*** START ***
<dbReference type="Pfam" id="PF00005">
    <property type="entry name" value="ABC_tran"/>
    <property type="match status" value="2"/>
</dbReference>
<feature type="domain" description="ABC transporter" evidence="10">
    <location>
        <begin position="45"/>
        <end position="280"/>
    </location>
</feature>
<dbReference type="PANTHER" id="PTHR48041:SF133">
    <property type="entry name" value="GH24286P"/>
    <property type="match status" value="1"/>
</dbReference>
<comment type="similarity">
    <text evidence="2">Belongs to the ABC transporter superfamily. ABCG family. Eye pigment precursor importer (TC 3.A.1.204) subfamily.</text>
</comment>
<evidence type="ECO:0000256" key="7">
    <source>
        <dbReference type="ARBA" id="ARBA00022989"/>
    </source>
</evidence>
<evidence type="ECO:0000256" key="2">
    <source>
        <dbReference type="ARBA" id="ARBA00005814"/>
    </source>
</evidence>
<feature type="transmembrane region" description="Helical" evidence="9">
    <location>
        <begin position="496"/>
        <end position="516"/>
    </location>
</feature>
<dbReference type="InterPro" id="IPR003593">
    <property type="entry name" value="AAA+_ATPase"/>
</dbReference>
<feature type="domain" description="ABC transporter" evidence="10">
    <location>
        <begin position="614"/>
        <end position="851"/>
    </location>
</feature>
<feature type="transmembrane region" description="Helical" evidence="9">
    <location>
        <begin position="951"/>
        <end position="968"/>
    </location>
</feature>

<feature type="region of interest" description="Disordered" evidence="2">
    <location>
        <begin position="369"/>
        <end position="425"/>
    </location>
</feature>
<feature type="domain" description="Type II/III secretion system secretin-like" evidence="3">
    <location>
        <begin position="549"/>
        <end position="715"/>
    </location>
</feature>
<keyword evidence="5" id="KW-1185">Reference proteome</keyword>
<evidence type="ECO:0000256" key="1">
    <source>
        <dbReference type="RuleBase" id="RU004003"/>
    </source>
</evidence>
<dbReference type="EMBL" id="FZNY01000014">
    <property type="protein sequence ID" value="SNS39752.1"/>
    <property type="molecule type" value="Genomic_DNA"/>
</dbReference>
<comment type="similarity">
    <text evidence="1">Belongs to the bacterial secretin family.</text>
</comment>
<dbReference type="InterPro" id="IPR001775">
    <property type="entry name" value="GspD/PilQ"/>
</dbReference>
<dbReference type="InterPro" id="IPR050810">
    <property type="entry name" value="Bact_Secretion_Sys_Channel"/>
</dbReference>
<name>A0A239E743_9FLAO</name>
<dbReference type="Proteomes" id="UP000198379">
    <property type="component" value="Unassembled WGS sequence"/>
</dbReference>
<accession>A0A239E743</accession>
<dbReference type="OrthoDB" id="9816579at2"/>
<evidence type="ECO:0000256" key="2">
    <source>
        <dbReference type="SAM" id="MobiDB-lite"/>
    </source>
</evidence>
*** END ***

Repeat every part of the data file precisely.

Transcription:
<dbReference type="Pfam" id="PF00005">
    <property type="entry name" value="ABC_tran"/>
    <property type="match status" value="2"/>
</dbReference>
<feature type="domain" description="ABC transporter" evidence="10">
    <location>
        <begin position="45"/>
        <end position="280"/>
    </location>
</feature>
<dbReference type="PANTHER" id="PTHR48041:SF133">
    <property type="entry name" value="GH24286P"/>
    <property type="match status" value="1"/>
</dbReference>
<comment type="similarity">
    <text evidence="2">Belongs to the ABC transporter superfamily. ABCG family. Eye pigment precursor importer (TC 3.A.1.204) subfamily.</text>
</comment>
<evidence type="ECO:0000256" key="7">
    <source>
        <dbReference type="ARBA" id="ARBA00022989"/>
    </source>
</evidence>
<evidence type="ECO:0000256" key="2">
    <source>
        <dbReference type="ARBA" id="ARBA00005814"/>
    </source>
</evidence>
<feature type="transmembrane region" description="Helical" evidence="9">
    <location>
        <begin position="496"/>
        <end position="516"/>
    </location>
</feature>
<dbReference type="InterPro" id="IPR003593">
    <property type="entry name" value="AAA+_ATPase"/>
</dbReference>
<feature type="domain" description="ABC transporter" evidence="10">
    <location>
        <begin position="614"/>
        <end position="851"/>
    </location>
</feature>
<feature type="transmembrane region" description="Helical" evidence="9">
    <location>
        <begin position="951"/>
        <end position="968"/>
    </location>
</feature>

<feature type="region of interest" description="Disordered" evidence="2">
    <location>
        <begin position="369"/>
        <end position="425"/>
    </location>
</feature>
<feature type="domain" description="Type II/III secretion system secretin-like" evidence="3">
    <location>
        <begin position="549"/>
        <end position="715"/>
    </location>
</feature>
<keyword evidence="5" id="KW-1185">Reference proteome</keyword>
<evidence type="ECO:0000256" key="1">
    <source>
        <dbReference type="RuleBase" id="RU004003"/>
    </source>
</evidence>
<dbReference type="EMBL" id="FZNY01000014">
    <property type="protein sequence ID" value="SNS39752.1"/>
    <property type="molecule type" value="Genomic_DNA"/>
</dbReference>
<comment type="similarity">
    <text evidence="1">Belongs to the bacterial secretin family.</text>
</comment>
<dbReference type="InterPro" id="IPR001775">
    <property type="entry name" value="GspD/PilQ"/>
</dbReference>
<dbReference type="InterPro" id="IPR050810">
    <property type="entry name" value="Bact_Secretion_Sys_Channel"/>
</dbReference>
<name>A0A239E743_9FLAO</name>
<dbReference type="Proteomes" id="UP000198379">
    <property type="component" value="Unassembled WGS sequence"/>
</dbReference>
<accession>A0A239E743</accession>
<dbReference type="OrthoDB" id="9816579at2"/>
<evidence type="ECO:0000256" key="2">
    <source>
        <dbReference type="SAM" id="MobiDB-lite"/>
    </source>
</evidence>